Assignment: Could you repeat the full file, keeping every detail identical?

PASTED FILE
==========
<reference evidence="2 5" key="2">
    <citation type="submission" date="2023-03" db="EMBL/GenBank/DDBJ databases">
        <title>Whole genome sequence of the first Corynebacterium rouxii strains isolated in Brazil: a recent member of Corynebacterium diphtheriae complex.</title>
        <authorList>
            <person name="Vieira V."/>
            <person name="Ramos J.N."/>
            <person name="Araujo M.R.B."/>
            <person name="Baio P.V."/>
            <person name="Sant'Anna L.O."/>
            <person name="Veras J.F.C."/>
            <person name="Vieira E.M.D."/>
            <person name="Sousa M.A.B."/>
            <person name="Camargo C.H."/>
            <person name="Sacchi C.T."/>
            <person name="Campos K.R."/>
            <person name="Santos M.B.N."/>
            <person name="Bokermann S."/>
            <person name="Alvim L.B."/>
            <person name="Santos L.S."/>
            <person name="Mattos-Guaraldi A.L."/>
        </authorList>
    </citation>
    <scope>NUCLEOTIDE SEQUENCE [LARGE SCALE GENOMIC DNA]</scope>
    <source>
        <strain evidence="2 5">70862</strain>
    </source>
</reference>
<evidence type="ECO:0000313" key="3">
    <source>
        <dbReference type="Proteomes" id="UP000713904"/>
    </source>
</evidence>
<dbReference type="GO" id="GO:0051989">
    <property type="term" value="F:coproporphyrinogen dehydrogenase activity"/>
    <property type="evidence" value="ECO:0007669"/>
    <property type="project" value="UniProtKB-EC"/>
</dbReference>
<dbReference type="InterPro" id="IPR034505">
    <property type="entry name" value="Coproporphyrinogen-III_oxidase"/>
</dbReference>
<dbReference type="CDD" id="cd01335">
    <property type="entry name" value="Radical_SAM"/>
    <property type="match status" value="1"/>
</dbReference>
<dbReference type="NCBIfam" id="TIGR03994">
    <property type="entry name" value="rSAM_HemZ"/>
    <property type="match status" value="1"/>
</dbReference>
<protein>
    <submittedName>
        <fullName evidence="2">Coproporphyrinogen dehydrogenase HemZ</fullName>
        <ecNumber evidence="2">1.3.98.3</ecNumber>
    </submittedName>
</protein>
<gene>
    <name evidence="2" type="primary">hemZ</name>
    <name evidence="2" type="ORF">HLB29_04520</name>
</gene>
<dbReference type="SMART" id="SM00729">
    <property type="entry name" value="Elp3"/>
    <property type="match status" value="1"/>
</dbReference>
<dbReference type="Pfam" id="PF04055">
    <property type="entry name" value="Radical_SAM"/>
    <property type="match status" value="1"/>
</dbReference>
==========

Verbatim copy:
<reference evidence="2 5" key="2">
    <citation type="submission" date="2023-03" db="EMBL/GenBank/DDBJ databases">
        <title>Whole genome sequence of the first Corynebacterium rouxii strains isolated in Brazil: a recent member of Corynebacterium diphtheriae complex.</title>
        <authorList>
            <person name="Vieira V."/>
            <person name="Ramos J.N."/>
            <person name="Araujo M.R.B."/>
            <person name="Baio P.V."/>
            <person name="Sant'Anna L.O."/>
            <person name="Veras J.F.C."/>
            <person name="Vieira E.M.D."/>
            <person name="Sousa M.A.B."/>
            <person name="Camargo C.H."/>
            <person name="Sacchi C.T."/>
            <person name="Campos K.R."/>
            <person name="Santos M.B.N."/>
            <person name="Bokermann S."/>
            <person name="Alvim L.B."/>
            <person name="Santos L.S."/>
            <person name="Mattos-Guaraldi A.L."/>
        </authorList>
    </citation>
    <scope>NUCLEOTIDE SEQUENCE [LARGE SCALE GENOMIC DNA]</scope>
    <source>
        <strain evidence="2 5">70862</strain>
    </source>
</reference>
<evidence type="ECO:0000313" key="3">
    <source>
        <dbReference type="Proteomes" id="UP000713904"/>
    </source>
</evidence>
<dbReference type="GO" id="GO:0051989">
    <property type="term" value="F:coproporphyrinogen dehydrogenase activity"/>
    <property type="evidence" value="ECO:0007669"/>
    <property type="project" value="UniProtKB-EC"/>
</dbReference>
<dbReference type="InterPro" id="IPR034505">
    <property type="entry name" value="Coproporphyrinogen-III_oxidase"/>
</dbReference>
<dbReference type="CDD" id="cd01335">
    <property type="entry name" value="Radical_SAM"/>
    <property type="match status" value="1"/>
</dbReference>
<dbReference type="NCBIfam" id="TIGR03994">
    <property type="entry name" value="rSAM_HemZ"/>
    <property type="match status" value="1"/>
</dbReference>
<protein>
    <submittedName>
        <fullName evidence="2">Coproporphyrinogen dehydrogenase HemZ</fullName>
        <ecNumber evidence="2">1.3.98.3</ecNumber>
    </submittedName>
</protein>
<gene>
    <name evidence="2" type="primary">hemZ</name>
    <name evidence="2" type="ORF">HLB29_04520</name>
</gene>
<dbReference type="SMART" id="SM00729">
    <property type="entry name" value="Elp3"/>
    <property type="match status" value="1"/>
</dbReference>
<dbReference type="Pfam" id="PF04055">
    <property type="entry name" value="Radical_SAM"/>
    <property type="match status" value="1"/>
</dbReference>